Thomas Was Alone developer Mike Bithell took the opportunity of the Pocket Gamer Connects Bangalore conference to give developers a piece of advice: Ignore advice.
The problem, he says, is that by the time developers act on advice from someone who's "been lucky enough" to enjoy success, so are hundreds of other developers that heard the same opinion.
"For the last year everyone's been talking about freemium saying that's the only way to make games, but Thomas Was Alone did a lot better than people asummed we would do," Bithell says.
"We did that because we ignored everyone who told us we should do IAPs, or do advertising spend."
Thomas the developer stands alone
He points to Monument Valley as a game that has enjoyed succes in a similar vein, and has sparked a new wave of interest in premium - but that doesn't mean you have to now start stamping a price tag across your game.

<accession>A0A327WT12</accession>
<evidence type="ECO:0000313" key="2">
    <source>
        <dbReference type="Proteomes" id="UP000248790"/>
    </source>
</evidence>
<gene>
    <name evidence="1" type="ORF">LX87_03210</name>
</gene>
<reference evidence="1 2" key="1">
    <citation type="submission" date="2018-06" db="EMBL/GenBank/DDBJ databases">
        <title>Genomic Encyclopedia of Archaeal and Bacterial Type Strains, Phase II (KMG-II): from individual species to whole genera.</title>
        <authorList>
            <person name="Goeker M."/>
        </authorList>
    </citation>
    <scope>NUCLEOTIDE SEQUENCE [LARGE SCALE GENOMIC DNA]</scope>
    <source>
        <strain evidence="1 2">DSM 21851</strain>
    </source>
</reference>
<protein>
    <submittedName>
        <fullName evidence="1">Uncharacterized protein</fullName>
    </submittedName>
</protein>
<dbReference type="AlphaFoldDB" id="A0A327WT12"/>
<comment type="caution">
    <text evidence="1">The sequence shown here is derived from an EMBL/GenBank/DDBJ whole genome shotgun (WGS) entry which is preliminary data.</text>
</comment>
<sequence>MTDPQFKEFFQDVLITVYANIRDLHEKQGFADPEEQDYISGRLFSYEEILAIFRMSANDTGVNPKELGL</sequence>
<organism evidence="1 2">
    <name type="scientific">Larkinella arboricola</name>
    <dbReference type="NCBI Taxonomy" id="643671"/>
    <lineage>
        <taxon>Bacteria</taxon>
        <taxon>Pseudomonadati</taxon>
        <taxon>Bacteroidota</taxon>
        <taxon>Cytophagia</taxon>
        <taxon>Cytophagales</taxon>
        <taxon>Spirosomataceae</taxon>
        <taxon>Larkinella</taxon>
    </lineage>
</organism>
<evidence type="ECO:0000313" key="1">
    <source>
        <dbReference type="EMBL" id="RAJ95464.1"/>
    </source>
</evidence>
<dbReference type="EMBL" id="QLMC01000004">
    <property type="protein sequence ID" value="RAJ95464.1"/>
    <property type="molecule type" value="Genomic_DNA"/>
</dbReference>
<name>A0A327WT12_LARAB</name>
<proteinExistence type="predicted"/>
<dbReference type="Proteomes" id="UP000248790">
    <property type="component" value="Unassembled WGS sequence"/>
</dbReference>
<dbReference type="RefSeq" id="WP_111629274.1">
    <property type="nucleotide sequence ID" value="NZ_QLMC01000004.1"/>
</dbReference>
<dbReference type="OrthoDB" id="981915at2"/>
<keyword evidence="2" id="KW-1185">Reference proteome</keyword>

Before Monument Valley, the industry was cajoling developers into the F2P market. Before F2P, the advice centred on copying Angry Birds. Before Angry Birds, there was Facebook.
The disruptive success stories that changed the conversation all shared one element, that is, that they were different.
For Bithell, that means you gain success by being "ignorant, arrogant and stupid." Essentially, by ignoring advice and doing your own thing.
"Play to what you're really, really good at and make that," he says. For example, in Thomas Was Alone Bithell realised he had no art team, so the whole game is a single cube jumping around basic platforms.
"But I'm a graphic designer, so I made sure that the colours look nice and the loading screen. We had a great composer, so the music was awesome. We avoided things we weren't good at, and made the things we were awesome."